Joint Corporate Advocacy: What It Is and How to Make It Work

© Chris J Ratcliffe / WWF-UK

Corporate advocacy for sustainability is becoming an important dimension of being a sustainable company. This coincides with rising public expectations for companies to advocate for people and the planet.

Leading companies and global non-governmental organizations (NGOs) are increasingly working together on joint advocacy initiatives bringing together other stakeholders (peers, value chains, investors, etc.) to collectively shape policies and market incentives that deliver positive change on key issues (improving society, accelerating action on climate change, and shifting the systems that can enable or hold back progress).

GlobeScan and WWF International recently surveyed 57 companies around the world to explore how the power of joint corporate advocacy can be harnessed to deliver long-lasting positive impact – we discussed key research findings during a webinar on June 22, 2023, with panelists from H&M Group, International Paper, and WWF International, which we have summarized below.

What’s the Latest with Joint Corporate Advocacy?

A growing area. Corporate advocacy is a rapidly expanding area – nearly six in ten companies surveyed by GlobeScan and WWF International say they intend to do more in the next 12 to 18 months, and none say they will do less.

A critical tool used by companies to advance goals – first and foremost. With a highly complex environment to navigate and large-scale positive impact being most often achieved through system change, companies are seen to primarily engage in advocacy to advance their own sustainability and/or strategic goals, and because it aligns with and reinforces their corporate values and mission.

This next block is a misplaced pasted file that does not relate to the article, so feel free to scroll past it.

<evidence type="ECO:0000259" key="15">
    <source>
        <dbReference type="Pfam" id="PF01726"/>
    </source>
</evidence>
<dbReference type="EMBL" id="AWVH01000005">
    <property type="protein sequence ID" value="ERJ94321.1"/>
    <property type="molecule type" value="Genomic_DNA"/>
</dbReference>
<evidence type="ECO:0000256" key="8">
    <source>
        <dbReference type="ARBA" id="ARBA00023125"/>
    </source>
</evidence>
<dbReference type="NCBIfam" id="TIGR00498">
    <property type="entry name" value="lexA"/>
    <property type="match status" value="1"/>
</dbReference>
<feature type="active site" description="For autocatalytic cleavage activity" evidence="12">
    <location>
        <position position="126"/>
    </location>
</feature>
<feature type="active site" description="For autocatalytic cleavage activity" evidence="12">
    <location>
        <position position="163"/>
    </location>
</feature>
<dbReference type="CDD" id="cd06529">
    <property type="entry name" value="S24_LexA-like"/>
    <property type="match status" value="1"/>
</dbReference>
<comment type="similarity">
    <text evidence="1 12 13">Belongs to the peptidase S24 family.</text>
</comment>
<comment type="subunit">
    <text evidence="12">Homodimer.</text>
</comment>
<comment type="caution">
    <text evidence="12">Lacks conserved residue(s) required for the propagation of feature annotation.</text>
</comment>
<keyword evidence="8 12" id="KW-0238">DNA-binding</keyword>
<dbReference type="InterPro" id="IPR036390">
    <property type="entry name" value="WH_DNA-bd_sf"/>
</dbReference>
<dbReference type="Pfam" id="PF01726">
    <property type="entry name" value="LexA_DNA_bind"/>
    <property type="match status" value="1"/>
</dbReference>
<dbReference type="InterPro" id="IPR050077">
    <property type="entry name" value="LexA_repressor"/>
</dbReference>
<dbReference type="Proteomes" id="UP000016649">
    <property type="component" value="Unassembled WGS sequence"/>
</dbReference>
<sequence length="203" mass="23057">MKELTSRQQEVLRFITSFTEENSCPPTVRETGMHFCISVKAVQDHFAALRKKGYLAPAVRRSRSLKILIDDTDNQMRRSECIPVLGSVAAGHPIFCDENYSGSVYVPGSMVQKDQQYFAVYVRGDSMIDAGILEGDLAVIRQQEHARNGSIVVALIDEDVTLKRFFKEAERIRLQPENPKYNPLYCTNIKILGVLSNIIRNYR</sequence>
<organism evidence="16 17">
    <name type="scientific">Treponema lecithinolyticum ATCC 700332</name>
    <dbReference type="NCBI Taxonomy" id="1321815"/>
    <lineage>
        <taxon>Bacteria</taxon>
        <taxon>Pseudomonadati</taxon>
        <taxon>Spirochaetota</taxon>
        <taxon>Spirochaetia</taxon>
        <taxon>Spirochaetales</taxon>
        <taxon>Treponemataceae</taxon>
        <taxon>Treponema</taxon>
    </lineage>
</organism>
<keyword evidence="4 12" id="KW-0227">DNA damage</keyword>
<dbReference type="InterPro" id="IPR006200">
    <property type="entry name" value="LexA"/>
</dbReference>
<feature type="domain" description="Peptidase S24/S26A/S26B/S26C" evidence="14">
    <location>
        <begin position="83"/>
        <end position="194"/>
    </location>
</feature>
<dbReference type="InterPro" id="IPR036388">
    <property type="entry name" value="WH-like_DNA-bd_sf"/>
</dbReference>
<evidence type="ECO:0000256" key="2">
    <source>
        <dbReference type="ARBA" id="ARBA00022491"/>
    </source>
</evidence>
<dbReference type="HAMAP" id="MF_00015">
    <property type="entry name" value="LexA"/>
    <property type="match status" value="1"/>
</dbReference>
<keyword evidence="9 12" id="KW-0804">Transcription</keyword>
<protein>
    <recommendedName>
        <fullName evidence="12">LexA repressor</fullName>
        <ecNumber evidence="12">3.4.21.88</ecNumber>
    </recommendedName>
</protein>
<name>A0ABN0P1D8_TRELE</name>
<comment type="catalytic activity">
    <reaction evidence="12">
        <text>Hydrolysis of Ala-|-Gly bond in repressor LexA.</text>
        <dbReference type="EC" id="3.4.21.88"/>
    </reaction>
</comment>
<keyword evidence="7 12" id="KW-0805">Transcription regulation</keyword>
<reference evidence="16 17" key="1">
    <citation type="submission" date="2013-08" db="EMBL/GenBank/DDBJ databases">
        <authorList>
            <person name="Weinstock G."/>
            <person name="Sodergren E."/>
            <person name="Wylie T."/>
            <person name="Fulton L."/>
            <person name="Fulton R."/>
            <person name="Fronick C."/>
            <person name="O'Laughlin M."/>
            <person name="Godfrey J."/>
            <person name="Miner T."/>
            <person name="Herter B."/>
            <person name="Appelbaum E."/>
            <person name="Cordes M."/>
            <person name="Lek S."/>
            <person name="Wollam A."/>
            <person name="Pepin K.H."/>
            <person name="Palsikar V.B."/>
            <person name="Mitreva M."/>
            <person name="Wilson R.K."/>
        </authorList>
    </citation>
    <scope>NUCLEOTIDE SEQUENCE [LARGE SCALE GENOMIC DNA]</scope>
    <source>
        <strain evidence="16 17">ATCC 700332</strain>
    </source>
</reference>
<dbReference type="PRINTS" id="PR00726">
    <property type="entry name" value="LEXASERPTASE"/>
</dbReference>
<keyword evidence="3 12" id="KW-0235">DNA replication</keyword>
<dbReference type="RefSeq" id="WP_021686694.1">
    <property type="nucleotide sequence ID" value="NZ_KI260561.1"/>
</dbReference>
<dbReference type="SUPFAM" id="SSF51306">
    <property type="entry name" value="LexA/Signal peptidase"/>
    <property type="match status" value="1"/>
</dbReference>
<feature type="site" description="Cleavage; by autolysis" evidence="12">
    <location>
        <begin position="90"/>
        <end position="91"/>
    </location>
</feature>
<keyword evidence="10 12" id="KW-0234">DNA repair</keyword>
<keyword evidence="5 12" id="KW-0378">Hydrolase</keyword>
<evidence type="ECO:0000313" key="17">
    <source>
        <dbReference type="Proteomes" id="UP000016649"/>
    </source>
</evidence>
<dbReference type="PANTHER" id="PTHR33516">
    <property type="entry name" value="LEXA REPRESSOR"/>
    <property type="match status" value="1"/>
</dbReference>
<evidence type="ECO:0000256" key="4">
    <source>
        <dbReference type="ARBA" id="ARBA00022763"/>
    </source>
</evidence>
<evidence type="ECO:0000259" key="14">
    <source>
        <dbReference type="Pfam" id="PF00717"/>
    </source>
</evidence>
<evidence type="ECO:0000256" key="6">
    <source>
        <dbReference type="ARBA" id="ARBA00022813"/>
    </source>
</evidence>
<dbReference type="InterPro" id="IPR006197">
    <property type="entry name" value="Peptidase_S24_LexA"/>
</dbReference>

Multistakeholder initiatives and NGO collaborations are key to action advocacy. Multistakeholder initiatives/coalitions, followed by partnerships with NGOs/NPOs, are seen to be the most valuable or impactful types of advocacy engagement by the companies interviewed, well ahead of industry/trade associations and industry collaborations. Adopting an agile, cross-sector, and collaborative mindset to reach a growing number of stakeholders and audiences has become instrumental: while legislations are predominantly in the remit of policymakers, results cannot be achieved without the support of peers, supply chains, industry associations, investors, stakeholders, employees, customers, etc.

Complex, challenging, and a lack of resources

Companies interviewed overwhelmingly report that the complexities of the sustainability issues at stake, the resource requirements, and time commitments are the most important challenges in actioning corporate advocacy. But these challenges are shared along the advocacy spectrum: companies also find it hard to reach and engage with policymakers who also lack time themselves.

So, What’s Needed to Make Joint Corporate Advocacy Work?

Maintain consistency in messages and efforts